“Thou shalt not covet.” It’s a hard word. But God in his infinite wisdom also offers us this complementary commandment that helps us keep it. Thank God one of the things we most need to avoid breaking the tenth commandment is already given us in the fourth. Let’s claim the antidote formula! Step away, for a time, from all that’s out there trying to convince us the key to the good life is more stuff. Step away, and watch the transformation in our hearts from coveting to appreciating, from wanting to celebrating.
Sabbath can be hard to come by in our go-go-go culture, where as often as not when we ask each other “How are you?” we get answers about being so busy we can’t keep up. Sabbath rest, for some of you, may at this moment feel utterly out of reach.
But how might it transform your life to remember that God not only invites you, but commands you, to stop, catch your breath, and rest? What small changes could you make– even this week – to make it possible for you to keep this commandment in some way, rather than assuming it’s utterly impossible, and ignoring it completely?
I imagine summer’s as good a time as any to give it a try.
Maybe you haven’t been thinking about that funny old biblical word, specifically. But if, like me, it concerns you that our society encourages us to covet, I urge you over the next few months to step away for a Sabbath, as long as you can, as often as you can. And watch your “I want’s” begin to morph into “thank you’s” and your “I need’s” into stories of amazing grace. Amen.
 Advertisement for perfume in Macy’s window, as cited by Wayne Muller, in Sabbath: Finding Rest, Renewal, and Delight in our Busy Lives, p. 129
 Mary Pipher, quoting Richard Armour in Shelter of Each Other, p. 94)
Sermon by Rev. Deborah Hannay Sunoo
It’s such a simple thing, in a way. A bowl of water. A small splash on the forehead. But this simple act you’ve witnessed today is actually one of the biggest things we do, as a church. For hiding just below that small bowl of water you see before you in the baptismal font is a mighty fountain of significance. And to borrow a phrase from a favorite church song I learned as a child, it’s a fountain flowing both deep and wide.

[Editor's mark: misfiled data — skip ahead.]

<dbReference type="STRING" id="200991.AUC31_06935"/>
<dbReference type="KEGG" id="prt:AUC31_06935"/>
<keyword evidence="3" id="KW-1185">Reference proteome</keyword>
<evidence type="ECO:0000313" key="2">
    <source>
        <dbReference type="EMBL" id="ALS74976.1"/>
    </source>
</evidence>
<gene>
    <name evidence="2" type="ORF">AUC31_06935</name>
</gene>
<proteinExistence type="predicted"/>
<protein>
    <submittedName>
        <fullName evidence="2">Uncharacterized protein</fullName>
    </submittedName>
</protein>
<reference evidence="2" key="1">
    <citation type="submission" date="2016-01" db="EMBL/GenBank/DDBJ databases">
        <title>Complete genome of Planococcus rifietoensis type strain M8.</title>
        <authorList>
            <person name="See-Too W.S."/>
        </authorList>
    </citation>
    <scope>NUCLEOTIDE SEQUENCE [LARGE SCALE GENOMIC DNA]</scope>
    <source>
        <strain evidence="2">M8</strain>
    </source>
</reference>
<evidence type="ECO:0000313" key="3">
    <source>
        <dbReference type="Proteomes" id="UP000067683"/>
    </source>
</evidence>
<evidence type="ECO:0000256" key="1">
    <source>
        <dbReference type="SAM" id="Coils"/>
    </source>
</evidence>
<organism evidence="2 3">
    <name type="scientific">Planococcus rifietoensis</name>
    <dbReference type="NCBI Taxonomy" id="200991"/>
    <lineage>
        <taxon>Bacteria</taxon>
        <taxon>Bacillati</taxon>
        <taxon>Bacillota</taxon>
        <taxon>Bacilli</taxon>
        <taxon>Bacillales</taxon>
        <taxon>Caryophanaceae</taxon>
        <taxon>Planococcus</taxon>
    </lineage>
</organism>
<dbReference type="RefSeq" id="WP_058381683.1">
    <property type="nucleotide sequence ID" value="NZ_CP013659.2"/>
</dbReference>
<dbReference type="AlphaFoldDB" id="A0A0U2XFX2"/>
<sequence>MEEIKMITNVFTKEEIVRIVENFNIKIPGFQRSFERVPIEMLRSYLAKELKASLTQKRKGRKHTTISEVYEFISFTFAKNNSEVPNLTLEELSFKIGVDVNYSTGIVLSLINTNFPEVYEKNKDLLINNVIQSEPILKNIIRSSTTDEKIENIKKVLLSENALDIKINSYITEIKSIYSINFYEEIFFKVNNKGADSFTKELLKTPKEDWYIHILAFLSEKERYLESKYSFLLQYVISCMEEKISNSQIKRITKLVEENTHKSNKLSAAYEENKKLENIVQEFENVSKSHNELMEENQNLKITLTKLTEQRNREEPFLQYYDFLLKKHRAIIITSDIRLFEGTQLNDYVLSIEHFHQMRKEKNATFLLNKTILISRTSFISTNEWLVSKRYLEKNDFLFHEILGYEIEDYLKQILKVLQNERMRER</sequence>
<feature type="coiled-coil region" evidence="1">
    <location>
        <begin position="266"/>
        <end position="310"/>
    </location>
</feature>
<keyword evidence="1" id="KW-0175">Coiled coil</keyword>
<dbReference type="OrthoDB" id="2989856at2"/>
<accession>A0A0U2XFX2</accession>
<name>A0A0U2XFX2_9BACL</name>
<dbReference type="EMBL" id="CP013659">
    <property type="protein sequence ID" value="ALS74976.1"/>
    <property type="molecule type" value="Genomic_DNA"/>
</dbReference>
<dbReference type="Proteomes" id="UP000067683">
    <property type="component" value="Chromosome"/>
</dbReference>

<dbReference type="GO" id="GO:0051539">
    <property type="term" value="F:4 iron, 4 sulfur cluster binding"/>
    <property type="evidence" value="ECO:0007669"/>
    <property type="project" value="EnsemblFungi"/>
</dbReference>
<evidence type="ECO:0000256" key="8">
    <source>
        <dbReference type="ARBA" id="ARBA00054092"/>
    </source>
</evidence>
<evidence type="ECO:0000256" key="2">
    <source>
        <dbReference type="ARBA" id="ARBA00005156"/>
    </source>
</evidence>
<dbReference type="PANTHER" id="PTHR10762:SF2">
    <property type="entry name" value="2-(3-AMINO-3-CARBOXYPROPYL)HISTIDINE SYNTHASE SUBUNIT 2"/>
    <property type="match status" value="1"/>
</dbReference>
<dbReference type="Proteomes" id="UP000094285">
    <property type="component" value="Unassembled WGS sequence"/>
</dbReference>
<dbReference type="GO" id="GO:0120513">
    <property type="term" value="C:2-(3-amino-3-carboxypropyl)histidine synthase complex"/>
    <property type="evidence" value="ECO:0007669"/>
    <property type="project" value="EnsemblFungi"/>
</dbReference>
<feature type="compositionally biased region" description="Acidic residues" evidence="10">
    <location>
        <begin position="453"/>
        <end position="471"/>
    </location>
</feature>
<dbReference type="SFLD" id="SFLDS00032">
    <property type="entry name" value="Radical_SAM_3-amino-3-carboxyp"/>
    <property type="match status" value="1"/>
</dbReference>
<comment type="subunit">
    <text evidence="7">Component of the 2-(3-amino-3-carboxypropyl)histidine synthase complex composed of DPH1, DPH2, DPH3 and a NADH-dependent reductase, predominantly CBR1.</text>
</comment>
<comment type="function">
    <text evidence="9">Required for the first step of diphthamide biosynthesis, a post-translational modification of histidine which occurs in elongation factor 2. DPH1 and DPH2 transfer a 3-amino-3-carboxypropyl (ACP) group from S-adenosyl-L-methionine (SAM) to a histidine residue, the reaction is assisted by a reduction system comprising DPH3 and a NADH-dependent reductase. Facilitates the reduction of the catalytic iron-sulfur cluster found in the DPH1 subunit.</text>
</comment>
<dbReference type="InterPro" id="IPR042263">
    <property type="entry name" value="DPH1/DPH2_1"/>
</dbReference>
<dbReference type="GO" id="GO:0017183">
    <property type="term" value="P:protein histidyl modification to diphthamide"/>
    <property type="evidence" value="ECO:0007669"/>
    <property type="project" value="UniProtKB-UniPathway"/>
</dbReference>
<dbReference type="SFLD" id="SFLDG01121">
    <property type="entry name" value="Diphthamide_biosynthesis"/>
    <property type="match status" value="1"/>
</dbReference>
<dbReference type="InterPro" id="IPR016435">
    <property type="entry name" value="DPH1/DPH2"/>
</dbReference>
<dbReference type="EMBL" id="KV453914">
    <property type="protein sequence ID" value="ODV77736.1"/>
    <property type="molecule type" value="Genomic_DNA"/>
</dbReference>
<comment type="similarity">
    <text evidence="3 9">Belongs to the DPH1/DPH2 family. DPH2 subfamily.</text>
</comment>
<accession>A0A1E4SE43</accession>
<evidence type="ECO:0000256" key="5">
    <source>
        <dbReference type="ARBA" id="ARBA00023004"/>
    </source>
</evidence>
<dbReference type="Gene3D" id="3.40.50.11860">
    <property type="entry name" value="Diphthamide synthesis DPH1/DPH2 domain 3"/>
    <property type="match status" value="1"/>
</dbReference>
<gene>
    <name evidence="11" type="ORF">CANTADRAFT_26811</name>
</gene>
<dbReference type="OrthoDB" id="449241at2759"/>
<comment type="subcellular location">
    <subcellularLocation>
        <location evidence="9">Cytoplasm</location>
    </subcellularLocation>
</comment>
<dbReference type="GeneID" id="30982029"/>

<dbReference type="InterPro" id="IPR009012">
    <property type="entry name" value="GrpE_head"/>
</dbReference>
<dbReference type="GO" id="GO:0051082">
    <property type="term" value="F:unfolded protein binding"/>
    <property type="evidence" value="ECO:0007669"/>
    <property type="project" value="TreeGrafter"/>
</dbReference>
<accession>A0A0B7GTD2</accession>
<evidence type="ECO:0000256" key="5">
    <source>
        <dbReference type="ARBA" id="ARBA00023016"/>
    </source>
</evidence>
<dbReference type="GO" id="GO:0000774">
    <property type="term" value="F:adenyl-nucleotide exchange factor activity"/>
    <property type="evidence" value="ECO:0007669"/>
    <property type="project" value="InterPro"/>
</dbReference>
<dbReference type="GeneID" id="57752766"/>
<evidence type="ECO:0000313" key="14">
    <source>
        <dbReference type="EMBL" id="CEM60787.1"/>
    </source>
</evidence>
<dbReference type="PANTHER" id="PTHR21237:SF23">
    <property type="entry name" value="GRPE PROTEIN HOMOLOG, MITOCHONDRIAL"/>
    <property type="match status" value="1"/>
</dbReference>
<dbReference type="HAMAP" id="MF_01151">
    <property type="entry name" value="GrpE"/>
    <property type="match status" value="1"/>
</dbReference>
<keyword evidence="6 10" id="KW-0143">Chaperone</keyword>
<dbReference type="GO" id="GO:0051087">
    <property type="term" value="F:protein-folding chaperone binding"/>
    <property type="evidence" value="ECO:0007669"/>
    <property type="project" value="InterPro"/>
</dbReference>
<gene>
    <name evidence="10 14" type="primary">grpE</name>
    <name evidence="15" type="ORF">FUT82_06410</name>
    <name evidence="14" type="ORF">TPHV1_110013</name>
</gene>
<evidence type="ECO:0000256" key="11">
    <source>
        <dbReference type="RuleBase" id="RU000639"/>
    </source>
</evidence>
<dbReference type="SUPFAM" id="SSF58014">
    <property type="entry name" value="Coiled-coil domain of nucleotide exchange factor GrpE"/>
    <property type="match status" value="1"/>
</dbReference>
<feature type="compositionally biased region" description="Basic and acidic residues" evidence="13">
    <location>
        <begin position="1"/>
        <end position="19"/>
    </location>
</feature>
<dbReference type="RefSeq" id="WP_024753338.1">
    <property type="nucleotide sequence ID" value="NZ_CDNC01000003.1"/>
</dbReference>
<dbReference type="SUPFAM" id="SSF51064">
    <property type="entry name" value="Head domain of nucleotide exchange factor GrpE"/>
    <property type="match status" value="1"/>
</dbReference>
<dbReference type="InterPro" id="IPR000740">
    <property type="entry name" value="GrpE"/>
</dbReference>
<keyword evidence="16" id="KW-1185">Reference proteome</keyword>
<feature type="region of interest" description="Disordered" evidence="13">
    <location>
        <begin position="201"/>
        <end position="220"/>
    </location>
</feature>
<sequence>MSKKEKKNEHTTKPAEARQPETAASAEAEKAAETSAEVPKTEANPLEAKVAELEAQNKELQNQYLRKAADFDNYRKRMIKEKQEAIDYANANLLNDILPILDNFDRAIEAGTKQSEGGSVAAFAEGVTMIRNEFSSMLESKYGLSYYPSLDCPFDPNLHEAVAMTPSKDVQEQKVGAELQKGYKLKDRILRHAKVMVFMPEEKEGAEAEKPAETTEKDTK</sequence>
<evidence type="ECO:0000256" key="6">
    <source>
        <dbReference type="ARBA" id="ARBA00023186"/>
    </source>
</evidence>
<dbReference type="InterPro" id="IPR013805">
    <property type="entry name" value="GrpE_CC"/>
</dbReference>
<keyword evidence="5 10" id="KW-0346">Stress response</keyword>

Its width may already be clear to you, for we emphasized in the words we spoke together a few moments ago that Jericho has become part of the worldwide church. The Apostle’s Creed reminds us that every baptism into any congregation is at the same time a baptism into the one church family that stretches across time and around the globe. Jericho is now part of the church-with-a-Capital-C. (When we talk about the holy catholic church, incidentally, that’s catholic with a small c, catholic literally meaning universal, so we’re talking about the universal church in that creed, not the particular Roman Catholic branch of the church.) In other words, the way in which Jericho was baptized this morning – both the water we used and the words we said – unite him with Christians around the world, and they also bind him to that great cloud of witnesses that has gone ahead of him in faith. He will never be alone as runs the race that is set before him, for he is surrounded and supported by saints of God from every nation and every generation.
The breadth and width of the baptismal waters has local significance as well. For everything we do together as a church really has its start right here at the font.
In our tradition we can baptize at any age, from the youngest infants to the oldest adults. For an adult, for instance, or for teenager who has grown up in the church and is ready to make his own decision to be a follower of Jesus, baptism reminds us that God’s gift of grace calls for a response of faithfulness. And today, as we baptize a small child, the very same sacrament reminds us that God’s love claims us before we are ever able to respond in faith. After all, Jericho has years ahead of him to decide what to do about the fact that he’s been baptized. But what a wonderful reminder for all of us, meanwhile, that we don’t actually need to do a thing to earn God’s love. We are welcomed by God and by God’s people without a single prerequisite, and assured that we belong.